Antique bowls with Safavid type designs (some with high quality artistic designs) . Some (wine) bowls seem to be cast copper.

Cups and bowls with vine Safavid type designs
  • Description

Eleven different pieces of copper ware with with Persian Safavid designs.  As Oman has been occupied for long periods in the 17th century it is difficult to determine if these items are Omani or Persian. There were also a few Persians working in the Omani souqs in the 17th century (see eyewitness account Padtbrugge) The designs are definitely 17th century Persian (Safavid) for many similar examples see the book by Melikian  (ref 1)

  • The first bowl is very shallow  and with a beautiful detailed designs (not made of bell metal)
  • The larger wine-bowls (!)  are mostly cast from copper, (if you tick against them they ring like a bell) and subsequently engraved. 
  • The  small cups maybe coffee cups or water-cups used by Hindu (see below)
  • None of the "Persian" copper found in Oman had human figures in its decoration

Very fine designs (but very worn) , probably a very old piece

Antique Omani copper

The fine design on the foot is found on other old pieces e.g. Ref 1 page 311 fig 138  and also Ref 1 page 331 fig 151.

antique Omani copper

In the 1830´s wine  grapes and wine (Wellsted (ref 5)  calls it shirazzi) were produced in large quantities on the Jebel Akhdar  mountain plane see Travels in Arabia Volume 1 by Wellsted. In fact the vineyard area on the Jebel Akhdar planes was also called Shiraz (close to the current village named  Saiq) Hence the wine bowl explanation is very plausible! Around 1830 Oman was a wine exporting nation according to Wellsted! In Yemen these bowls are also occasionally found but with very diluted designs (later copies? ) They were said to be used for pouring water in the Hamman. Dating is also difficult, but generally speaking the more "diluted"  the Safavid design the more recent the copper-ware  (see for example e.g. ref 3) Around 1850 the American Joseph Osgood visited Muscat and he wrote: "When traveling every Banian (=Hindu) carries his own bell-metal goblet or bowl to drink from, and should he chance to leave this article of personal property behind he would abstain altogether from the use of liquids. Should his supply of water be exhausted during a long passage, he would  prefer death to life saved by drinking from a vessel polluted by persons of a different religion, and at an expense of his caste, to be deprived of which he considers is a loss of the comforts of his religion and all its supposed benefits after death"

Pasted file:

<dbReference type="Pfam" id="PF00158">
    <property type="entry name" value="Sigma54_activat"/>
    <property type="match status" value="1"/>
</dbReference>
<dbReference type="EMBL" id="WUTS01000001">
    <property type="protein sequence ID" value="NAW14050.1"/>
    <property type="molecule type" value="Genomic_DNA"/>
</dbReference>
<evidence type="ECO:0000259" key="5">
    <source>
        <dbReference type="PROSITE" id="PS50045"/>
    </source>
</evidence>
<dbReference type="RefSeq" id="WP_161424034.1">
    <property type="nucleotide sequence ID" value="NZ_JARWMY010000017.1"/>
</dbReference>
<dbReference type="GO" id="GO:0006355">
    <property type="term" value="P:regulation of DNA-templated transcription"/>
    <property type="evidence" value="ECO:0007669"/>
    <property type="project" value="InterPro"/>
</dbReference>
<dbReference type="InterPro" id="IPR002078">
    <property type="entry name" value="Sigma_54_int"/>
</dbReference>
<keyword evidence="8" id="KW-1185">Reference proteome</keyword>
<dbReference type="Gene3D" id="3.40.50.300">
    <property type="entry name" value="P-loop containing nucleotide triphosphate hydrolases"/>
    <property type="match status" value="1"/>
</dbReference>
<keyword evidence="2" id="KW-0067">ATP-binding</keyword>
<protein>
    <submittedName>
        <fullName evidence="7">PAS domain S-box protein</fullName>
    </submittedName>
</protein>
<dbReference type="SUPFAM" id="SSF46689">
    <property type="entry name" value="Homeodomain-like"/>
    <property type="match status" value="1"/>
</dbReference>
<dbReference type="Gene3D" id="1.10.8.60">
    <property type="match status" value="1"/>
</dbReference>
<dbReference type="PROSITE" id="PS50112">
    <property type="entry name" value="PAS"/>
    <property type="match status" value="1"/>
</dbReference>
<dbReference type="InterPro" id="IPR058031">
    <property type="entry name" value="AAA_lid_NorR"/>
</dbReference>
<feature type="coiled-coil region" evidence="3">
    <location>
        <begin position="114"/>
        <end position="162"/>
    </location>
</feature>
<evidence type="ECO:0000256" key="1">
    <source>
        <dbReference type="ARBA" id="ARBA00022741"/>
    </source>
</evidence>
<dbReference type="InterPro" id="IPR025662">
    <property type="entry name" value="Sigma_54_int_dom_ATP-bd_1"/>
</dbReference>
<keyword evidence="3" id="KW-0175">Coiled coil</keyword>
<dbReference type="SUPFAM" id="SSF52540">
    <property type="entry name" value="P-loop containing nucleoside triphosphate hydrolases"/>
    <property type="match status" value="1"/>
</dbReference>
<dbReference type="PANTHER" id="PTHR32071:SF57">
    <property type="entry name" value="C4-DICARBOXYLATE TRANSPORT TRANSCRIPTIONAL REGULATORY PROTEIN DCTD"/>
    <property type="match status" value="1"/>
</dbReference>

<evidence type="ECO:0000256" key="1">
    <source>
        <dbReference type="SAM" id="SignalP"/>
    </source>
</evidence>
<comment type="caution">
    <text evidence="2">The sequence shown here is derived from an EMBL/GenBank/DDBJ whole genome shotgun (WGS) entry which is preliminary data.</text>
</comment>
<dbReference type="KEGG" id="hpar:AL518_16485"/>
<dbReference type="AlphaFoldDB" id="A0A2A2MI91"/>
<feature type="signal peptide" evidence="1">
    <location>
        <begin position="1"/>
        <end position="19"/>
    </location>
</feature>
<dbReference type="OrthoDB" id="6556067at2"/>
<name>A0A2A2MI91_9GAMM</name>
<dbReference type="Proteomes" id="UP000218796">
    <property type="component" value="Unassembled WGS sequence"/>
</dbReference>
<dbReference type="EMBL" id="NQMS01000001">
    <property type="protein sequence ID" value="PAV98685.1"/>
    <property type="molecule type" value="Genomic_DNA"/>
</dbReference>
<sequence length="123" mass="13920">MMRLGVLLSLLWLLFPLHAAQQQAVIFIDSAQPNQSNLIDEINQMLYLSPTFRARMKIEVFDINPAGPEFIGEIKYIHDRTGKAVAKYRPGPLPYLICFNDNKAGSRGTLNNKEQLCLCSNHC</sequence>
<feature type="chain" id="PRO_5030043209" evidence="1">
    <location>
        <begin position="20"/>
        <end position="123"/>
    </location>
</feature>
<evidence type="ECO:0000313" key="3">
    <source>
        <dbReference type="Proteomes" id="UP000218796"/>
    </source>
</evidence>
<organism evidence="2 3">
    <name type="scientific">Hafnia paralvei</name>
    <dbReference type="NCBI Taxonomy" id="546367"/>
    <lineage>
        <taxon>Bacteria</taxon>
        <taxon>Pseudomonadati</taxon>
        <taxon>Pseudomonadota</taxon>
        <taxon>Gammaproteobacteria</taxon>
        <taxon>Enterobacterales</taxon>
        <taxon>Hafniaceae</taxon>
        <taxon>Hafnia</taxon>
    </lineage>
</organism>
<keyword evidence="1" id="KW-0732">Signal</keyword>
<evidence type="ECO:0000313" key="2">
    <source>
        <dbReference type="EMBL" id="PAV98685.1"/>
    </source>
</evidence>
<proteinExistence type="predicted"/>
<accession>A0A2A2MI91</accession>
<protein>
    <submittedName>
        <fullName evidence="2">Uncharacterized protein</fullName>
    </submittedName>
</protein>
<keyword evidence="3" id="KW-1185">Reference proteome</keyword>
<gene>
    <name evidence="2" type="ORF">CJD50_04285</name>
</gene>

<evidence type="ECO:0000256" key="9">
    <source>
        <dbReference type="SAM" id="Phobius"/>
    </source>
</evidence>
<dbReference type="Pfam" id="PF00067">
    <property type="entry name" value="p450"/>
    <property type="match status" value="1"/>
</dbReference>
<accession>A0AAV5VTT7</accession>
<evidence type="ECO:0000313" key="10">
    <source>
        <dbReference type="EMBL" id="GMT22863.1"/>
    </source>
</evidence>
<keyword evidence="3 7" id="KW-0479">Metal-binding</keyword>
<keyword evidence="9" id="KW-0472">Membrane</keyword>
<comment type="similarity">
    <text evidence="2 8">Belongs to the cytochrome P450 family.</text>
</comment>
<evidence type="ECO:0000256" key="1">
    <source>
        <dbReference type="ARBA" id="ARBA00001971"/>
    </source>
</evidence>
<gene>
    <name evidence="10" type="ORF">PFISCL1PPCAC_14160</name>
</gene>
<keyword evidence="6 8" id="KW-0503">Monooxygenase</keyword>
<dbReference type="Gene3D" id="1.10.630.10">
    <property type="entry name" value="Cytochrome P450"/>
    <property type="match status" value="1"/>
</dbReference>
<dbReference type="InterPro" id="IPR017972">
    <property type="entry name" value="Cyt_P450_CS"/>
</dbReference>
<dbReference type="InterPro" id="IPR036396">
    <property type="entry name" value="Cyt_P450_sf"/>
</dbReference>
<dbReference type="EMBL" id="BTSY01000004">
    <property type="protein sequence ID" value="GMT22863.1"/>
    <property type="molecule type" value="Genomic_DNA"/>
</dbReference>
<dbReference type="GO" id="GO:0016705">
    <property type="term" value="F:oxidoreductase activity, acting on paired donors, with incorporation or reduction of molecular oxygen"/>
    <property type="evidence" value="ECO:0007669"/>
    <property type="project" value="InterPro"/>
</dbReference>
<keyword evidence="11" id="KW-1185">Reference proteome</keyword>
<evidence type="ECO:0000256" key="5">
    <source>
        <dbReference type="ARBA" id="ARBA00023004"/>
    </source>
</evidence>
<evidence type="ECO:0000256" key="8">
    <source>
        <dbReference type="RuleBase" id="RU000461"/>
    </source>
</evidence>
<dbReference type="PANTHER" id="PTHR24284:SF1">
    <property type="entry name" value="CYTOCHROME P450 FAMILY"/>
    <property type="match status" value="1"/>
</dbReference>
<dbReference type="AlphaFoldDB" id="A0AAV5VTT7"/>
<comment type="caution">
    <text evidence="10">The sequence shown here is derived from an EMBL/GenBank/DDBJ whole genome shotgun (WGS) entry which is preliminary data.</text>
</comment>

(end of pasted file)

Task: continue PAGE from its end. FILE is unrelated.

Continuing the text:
History Shiraz wine Oman

 Wellsted 1842: Village named Shirazi on the Jebel Akhar. At that time grapes were grown on the Jebel Akhdar and wine produced!  Nizzuwah is Nizwa.

Carter ref 3 page 11 has an illustration of two later wine-bowls and says: the two bowls, called Shiraziyah  in Oman, also purport to have been made at Nizwa possibly the beginning of this century . Comment the bowls shown are made of cast copper and subsequently engraved

Secret History of Shiraz wine BBC

Antique Persian Wine Bowl from Nizwa

Similarities with wine bowl in Western Iranian style from Kashmir ref 1 page 351 fig 165

Antique Persian copper bowl

Antique Persian bowl

Some familiarities with a bowl from Khorasan / Herat ref  1 page 279-280 fig 117

 

Antique Safavid copper

Very fine Safavid designs on this small tinned bowl, a very old piece

Westen Iran: Top border decoration identical to the bowl ref 1 page 335 fig 154a

 

Antique Islamic metalware

Antique Islamic metal-ware (text not deciphered)

Name: Tas / In Oman the large bowls are named Shiraziyah (!!). Some of these are in fact Persian wine bowls! Shirazzi may also refer to the Shirazzi type of  grapes and wine produced in the past  on the Jebel Akhdar.  

Period: 1600-1830

Origin: Persia or Oman. Purchased in Nizwa´s old copper souq during the early 1980´s : Found under tons of dust in the old  deserted workplaces. In the 1980´s only two Omani coppersmiths had remained in the old Nizwa copper souq. These two men were selling the left over copper in the different deserted workplaces and  even the Omani doors of these old workplaces  were for sale.

    References:
  1. Islamic Metalwork from the Iranian World A.S. Melikian-Chirvani 1982 Victoria and Albert museum
  2. Sotheby´s auction Art of the Islamic world London lot 185 October 3 2012
  3. J.L. Carter Tribes in Oman Peninsular publishing 1982 page 111 
  4. Traditional crafts of Saudi Arabia 1981 by John Topham p 157
  5. Nederlanders aan de kusten van Oman"1991 by B.J. Slot (contains the information on Muscat by Padtbrugge)
  6. Travels in Arabia by Wellsted Volume 1 1837
  7. Oman-Holland A short history of the relations between the Sultanate of Oman and the Netherlands by Dr. B. Slot 1993 (English translation of reference 4).
  8. Joseph B.F. Osgood Notes of Travel  or recollections of Majunga, zanzibar, muscat, Aden, Mocha and other Eastern ports, Salem 1854 page 100